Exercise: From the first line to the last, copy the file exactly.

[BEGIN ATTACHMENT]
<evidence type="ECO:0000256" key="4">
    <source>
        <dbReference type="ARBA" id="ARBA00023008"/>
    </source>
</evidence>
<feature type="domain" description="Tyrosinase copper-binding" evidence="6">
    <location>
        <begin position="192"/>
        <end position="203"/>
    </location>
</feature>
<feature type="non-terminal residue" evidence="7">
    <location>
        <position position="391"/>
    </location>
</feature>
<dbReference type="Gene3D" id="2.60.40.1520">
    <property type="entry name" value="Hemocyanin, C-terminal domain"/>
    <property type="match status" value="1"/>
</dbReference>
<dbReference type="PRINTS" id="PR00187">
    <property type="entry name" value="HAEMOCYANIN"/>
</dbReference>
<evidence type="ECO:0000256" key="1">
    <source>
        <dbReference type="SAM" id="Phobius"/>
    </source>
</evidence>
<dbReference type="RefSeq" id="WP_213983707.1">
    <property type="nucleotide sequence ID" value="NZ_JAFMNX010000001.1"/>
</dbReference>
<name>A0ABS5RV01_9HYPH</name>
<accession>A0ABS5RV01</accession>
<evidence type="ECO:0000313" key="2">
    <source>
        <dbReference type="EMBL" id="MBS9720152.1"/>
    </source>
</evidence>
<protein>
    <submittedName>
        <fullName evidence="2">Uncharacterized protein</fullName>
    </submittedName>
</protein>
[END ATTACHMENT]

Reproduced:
<evidence type="ECO:0000256" key="4">
    <source>
        <dbReference type="ARBA" id="ARBA00023008"/>
    </source>
</evidence>
<feature type="domain" description="Tyrosinase copper-binding" evidence="6">
    <location>
        <begin position="192"/>
        <end position="203"/>
    </location>
</feature>
<feature type="non-terminal residue" evidence="7">
    <location>
        <position position="391"/>
    </location>
</feature>
<dbReference type="Gene3D" id="2.60.40.1520">
    <property type="entry name" value="Hemocyanin, C-terminal domain"/>
    <property type="match status" value="1"/>
</dbReference>
<dbReference type="PRINTS" id="PR00187">
    <property type="entry name" value="HAEMOCYANIN"/>
</dbReference>
<evidence type="ECO:0000256" key="1">
    <source>
        <dbReference type="SAM" id="Phobius"/>
    </source>
</evidence>
<dbReference type="RefSeq" id="WP_213983707.1">
    <property type="nucleotide sequence ID" value="NZ_JAFMNX010000001.1"/>
</dbReference>
<name>A0ABS5RV01_9HYPH</name>
<accession>A0ABS5RV01</accession>
<evidence type="ECO:0000313" key="2">
    <source>
        <dbReference type="EMBL" id="MBS9720152.1"/>
    </source>
</evidence>
<protein>
    <submittedName>
        <fullName evidence="2">Uncharacterized protein</fullName>
    </submittedName>
</protein>